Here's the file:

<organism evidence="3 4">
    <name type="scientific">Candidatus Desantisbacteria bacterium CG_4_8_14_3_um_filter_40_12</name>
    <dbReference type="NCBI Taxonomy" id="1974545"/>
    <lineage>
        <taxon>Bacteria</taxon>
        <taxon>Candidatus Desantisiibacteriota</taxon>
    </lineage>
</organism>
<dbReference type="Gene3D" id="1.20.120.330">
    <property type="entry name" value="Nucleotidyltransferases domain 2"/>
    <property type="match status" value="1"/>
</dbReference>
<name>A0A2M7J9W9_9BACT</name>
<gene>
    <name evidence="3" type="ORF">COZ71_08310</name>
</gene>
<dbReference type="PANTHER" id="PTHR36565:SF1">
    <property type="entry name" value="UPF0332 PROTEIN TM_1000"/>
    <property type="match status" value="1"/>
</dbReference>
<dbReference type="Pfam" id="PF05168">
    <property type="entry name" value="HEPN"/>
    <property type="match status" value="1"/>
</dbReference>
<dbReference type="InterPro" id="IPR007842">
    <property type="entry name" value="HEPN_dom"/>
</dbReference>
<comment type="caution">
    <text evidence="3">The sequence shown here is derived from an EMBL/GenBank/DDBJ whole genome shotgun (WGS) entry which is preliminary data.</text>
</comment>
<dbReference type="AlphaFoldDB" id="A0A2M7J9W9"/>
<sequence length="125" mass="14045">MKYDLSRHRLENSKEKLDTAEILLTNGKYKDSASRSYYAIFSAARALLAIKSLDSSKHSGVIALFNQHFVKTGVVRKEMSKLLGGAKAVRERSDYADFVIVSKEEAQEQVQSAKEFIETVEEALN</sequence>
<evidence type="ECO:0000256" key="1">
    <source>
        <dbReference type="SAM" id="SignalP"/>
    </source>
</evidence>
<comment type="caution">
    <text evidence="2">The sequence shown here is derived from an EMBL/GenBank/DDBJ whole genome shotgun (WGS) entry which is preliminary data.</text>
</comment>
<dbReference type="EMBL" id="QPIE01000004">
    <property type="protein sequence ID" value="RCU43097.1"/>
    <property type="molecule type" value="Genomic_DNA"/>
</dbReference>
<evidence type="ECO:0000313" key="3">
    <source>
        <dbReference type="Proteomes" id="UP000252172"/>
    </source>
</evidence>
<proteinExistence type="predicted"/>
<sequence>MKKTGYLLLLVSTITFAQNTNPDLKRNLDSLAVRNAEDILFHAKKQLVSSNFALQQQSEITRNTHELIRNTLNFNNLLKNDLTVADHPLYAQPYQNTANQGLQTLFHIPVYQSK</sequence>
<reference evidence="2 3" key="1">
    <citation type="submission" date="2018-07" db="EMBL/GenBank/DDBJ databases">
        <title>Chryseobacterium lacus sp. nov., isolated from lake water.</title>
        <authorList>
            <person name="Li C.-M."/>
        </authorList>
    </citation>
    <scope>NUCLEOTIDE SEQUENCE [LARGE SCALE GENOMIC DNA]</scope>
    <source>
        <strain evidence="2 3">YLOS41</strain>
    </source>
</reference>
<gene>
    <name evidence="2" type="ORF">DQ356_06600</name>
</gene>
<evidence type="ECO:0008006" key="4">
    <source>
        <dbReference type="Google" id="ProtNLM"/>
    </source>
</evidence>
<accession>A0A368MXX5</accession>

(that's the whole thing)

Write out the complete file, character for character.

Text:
<organism evidence="3 4">
    <name type="scientific">Candidatus Desantisbacteria bacterium CG_4_8_14_3_um_filter_40_12</name>
    <dbReference type="NCBI Taxonomy" id="1974545"/>
    <lineage>
        <taxon>Bacteria</taxon>
        <taxon>Candidatus Desantisiibacteriota</taxon>
    </lineage>
</organism>
<dbReference type="Gene3D" id="1.20.120.330">
    <property type="entry name" value="Nucleotidyltransferases domain 2"/>
    <property type="match status" value="1"/>
</dbReference>
<name>A0A2M7J9W9_9BACT</name>
<gene>
    <name evidence="3" type="ORF">COZ71_08310</name>
</gene>
<dbReference type="PANTHER" id="PTHR36565:SF1">
    <property type="entry name" value="UPF0332 PROTEIN TM_1000"/>
    <property type="match status" value="1"/>
</dbReference>
<dbReference type="Pfam" id="PF05168">
    <property type="entry name" value="HEPN"/>
    <property type="match status" value="1"/>
</dbReference>
<dbReference type="InterPro" id="IPR007842">
    <property type="entry name" value="HEPN_dom"/>
</dbReference>
<comment type="caution">
    <text evidence="3">The sequence shown here is derived from an EMBL/GenBank/DDBJ whole genome shotgun (WGS) entry which is preliminary data.</text>
</comment>
<dbReference type="AlphaFoldDB" id="A0A2M7J9W9"/>
<sequence length="125" mass="14045">MKYDLSRHRLENSKEKLDTAEILLTNGKYKDSASRSYYAIFSAARALLAIKSLDSSKHSGVIALFNQHFVKTGVVRKEMSKLLGGAKAVRERSDYADFVIVSKEEAQEQVQSAKEFIETVEEALN</sequence>
<evidence type="ECO:0000256" key="1">
    <source>
        <dbReference type="SAM" id="SignalP"/>
    </source>
</evidence>
<comment type="caution">
    <text evidence="2">The sequence shown here is derived from an EMBL/GenBank/DDBJ whole genome shotgun (WGS) entry which is preliminary data.</text>
</comment>
<dbReference type="EMBL" id="QPIE01000004">
    <property type="protein sequence ID" value="RCU43097.1"/>
    <property type="molecule type" value="Genomic_DNA"/>
</dbReference>
<evidence type="ECO:0000313" key="3">
    <source>
        <dbReference type="Proteomes" id="UP000252172"/>
    </source>
</evidence>
<proteinExistence type="predicted"/>
<sequence>MKKTGYLLLLVSTITFAQNTNPDLKRNLDSLAVRNAEDILFHAKKQLVSSNFALQQQSEITRNTHELIRNTLNFNNLLKNDLTVADHPLYAQPYQNTANQGLQTLFHIPVYQSK</sequence>
<reference evidence="2 3" key="1">
    <citation type="submission" date="2018-07" db="EMBL/GenBank/DDBJ databases">
        <title>Chryseobacterium lacus sp. nov., isolated from lake water.</title>
        <authorList>
            <person name="Li C.-M."/>
        </authorList>
    </citation>
    <scope>NUCLEOTIDE SEQUENCE [LARGE SCALE GENOMIC DNA]</scope>
    <source>
        <strain evidence="2 3">YLOS41</strain>
    </source>
</reference>
<gene>
    <name evidence="2" type="ORF">DQ356_06600</name>
</gene>
<evidence type="ECO:0008006" key="4">
    <source>
        <dbReference type="Google" id="ProtNLM"/>
    </source>
</evidence>
<accession>A0A368MXX5</accession>